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5 Things to avoid when shopping for a mortgage

Getting a mortgage is a big part of your life, and something that should never be taken lightly. It is always a difficult decision, and it’s important that you don’t make any mistakes so that you can get the right terms and price.

Finding the best mortgage rates Canada has to offer can be tough if you don’t know where to look and what to avoid. Here we will take a look at the top five things to avoid when shopping for that perfect mortgage.

Never have a job change

The first thing you need to remember is that a lot of getting a mortgage is to do with how financially stable you are. If you have moved to a new position with a different company then you are seen as a risk. This is because of the general probation periods when you first begin. Similarly, if you are a serial job changer, then you could also be seen as a risk in terms of credit. So, save any job change for after you’ve received the keys.

Be wary of big purchases

A huge TV might suit your new living room perfectly, or that new Mazda might look a dream on your new driveway, but don’t buy them – yet. There are many ratios that lenders look at, but the biggest one is your debt-to-income ratio and this can be affected greatly by a large purchase. High credit with low debt is what you want, so hang on until you have bought the house before going for luxuries.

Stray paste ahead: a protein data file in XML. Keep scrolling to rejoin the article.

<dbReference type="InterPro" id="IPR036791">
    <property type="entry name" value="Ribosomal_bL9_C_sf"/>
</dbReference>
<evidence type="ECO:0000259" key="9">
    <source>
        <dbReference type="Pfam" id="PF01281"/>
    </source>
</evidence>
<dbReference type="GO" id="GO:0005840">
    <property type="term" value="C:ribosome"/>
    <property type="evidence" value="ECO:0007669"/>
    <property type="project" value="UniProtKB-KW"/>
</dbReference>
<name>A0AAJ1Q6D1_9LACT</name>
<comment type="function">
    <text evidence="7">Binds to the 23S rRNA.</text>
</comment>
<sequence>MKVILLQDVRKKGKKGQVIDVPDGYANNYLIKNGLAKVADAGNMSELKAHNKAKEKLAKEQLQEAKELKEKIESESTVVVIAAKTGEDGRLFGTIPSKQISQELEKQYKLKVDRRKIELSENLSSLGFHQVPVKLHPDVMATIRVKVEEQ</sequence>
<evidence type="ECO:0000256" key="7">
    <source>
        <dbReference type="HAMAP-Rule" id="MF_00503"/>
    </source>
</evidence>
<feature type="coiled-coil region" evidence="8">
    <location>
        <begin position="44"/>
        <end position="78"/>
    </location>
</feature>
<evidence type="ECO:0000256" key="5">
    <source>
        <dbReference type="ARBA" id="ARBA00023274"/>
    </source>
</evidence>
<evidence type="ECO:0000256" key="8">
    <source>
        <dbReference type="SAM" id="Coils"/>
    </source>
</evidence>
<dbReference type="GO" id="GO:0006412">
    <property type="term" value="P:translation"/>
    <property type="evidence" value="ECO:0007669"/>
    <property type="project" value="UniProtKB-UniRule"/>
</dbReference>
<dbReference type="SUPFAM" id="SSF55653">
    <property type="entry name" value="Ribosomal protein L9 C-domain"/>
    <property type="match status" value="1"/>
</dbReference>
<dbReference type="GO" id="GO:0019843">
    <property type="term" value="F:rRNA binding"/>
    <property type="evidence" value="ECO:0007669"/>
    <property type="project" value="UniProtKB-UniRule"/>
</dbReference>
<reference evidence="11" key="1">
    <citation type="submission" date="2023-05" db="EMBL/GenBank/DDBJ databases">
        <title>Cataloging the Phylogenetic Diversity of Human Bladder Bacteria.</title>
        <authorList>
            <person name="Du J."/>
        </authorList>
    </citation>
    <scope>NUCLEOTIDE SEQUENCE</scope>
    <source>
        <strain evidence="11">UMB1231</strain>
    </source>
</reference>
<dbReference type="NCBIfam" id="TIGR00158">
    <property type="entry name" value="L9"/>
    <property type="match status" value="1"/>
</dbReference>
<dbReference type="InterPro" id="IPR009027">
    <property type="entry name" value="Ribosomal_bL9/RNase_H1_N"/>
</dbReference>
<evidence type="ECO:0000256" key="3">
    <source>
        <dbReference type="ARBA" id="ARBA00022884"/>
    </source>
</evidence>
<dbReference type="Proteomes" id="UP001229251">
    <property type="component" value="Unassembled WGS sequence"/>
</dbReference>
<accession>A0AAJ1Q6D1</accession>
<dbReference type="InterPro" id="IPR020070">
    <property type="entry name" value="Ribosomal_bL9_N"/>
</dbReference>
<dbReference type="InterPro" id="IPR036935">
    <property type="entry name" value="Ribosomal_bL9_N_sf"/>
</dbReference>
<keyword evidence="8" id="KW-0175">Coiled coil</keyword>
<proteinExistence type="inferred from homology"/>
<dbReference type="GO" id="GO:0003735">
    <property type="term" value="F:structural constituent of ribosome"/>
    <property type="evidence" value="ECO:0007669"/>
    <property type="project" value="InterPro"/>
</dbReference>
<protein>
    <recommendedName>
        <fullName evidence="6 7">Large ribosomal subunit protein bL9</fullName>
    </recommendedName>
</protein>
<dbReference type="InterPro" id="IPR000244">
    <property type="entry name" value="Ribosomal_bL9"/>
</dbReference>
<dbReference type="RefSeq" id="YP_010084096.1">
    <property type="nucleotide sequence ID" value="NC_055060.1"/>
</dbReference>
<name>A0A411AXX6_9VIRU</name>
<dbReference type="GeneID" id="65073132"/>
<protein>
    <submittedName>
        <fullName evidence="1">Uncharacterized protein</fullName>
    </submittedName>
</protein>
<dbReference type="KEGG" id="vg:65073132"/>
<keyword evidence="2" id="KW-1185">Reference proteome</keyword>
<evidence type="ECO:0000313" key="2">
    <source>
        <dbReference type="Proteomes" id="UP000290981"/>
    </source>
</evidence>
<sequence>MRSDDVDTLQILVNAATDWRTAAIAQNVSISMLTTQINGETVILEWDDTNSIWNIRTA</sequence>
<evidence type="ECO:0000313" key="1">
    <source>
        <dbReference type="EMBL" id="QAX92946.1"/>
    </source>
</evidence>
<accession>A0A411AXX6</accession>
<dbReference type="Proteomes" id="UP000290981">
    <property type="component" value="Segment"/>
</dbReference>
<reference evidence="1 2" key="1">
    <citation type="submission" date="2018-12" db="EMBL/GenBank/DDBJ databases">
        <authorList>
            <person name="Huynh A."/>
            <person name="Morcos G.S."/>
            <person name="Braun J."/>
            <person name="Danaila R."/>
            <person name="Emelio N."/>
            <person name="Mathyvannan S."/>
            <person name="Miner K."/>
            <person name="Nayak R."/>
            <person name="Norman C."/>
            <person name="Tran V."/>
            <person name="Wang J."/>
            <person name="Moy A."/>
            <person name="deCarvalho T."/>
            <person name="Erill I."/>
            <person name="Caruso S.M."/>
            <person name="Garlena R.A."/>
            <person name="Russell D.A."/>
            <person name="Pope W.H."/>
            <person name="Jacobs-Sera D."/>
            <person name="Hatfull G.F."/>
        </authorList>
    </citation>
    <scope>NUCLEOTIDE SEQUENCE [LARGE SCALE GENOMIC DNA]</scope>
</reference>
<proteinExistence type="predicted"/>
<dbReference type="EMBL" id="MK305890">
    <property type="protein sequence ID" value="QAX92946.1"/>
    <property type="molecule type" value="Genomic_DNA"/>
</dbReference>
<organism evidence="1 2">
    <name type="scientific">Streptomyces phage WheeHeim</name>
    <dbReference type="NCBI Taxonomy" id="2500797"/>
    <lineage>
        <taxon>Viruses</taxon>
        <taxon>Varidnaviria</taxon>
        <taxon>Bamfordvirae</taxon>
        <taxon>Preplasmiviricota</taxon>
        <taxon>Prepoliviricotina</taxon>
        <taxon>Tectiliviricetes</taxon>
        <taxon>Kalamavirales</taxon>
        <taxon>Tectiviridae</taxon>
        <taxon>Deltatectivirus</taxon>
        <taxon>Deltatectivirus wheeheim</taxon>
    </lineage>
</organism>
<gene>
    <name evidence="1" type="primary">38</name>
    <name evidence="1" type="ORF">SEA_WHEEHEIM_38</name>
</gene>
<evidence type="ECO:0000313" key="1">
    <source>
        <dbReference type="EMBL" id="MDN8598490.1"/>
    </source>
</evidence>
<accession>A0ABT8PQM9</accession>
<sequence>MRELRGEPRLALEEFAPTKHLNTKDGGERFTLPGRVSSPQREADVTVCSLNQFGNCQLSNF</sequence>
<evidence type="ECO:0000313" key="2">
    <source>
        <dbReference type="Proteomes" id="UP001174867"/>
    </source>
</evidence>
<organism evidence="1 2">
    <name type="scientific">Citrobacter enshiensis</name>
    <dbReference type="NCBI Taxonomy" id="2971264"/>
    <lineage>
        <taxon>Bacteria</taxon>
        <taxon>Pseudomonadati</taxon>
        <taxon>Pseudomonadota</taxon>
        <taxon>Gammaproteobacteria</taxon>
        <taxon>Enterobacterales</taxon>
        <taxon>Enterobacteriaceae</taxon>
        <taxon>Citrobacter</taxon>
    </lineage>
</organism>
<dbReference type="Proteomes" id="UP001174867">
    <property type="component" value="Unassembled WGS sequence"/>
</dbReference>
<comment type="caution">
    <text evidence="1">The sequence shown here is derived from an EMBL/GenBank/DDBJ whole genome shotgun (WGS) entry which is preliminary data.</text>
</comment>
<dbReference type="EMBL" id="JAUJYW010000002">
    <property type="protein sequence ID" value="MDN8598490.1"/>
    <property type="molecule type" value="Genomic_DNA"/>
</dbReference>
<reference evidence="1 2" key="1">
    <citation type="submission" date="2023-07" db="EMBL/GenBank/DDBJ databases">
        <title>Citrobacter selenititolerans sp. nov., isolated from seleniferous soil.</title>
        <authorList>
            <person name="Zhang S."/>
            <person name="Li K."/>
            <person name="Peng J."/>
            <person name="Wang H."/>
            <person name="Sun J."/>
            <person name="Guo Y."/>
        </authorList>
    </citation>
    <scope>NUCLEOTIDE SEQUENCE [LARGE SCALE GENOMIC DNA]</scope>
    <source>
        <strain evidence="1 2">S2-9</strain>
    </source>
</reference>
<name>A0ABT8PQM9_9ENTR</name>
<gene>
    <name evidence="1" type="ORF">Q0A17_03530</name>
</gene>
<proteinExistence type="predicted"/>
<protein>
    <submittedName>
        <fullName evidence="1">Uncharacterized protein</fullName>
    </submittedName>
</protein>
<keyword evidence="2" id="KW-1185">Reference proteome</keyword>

Keep your accounts steady

By this, we mean that no new accounts should be opens nor should existing ones be shut when you are applying for the loan. You are having a big shake up in your life, and are looking at credit, finances and where the money. You decide that there’s no need for those credit cards you don’t use – well, you’d be wrong. Active and open trade lines can make up for as much as 35% of your score and this means that closing just one of your cards could be the difference between a yes and a no.

Steer clear of being self-employed

Being your own boss is something that many people dream of and, if done right, it can be an awesome way to live life. However, if you work for yourself then it can take two or three years of accounting to get you considered for the mortgage you need. Similarly, those who works for themselves tend to be careful when it comes to tax and while it might seem good to adjust a huge income to say 10 thousand a year, that doesn’t look good to your lender, does it?

Do a thorough search

It can seem like the obvious option to just stroll into your bank and pick the deal that they suggest, but how do you know that this is right for you? Consider comparing mortgage rates with and you will be able to see which terms and pricing works best for you. A mortgage is likely to last you a long, long time so be sure that you do the right research.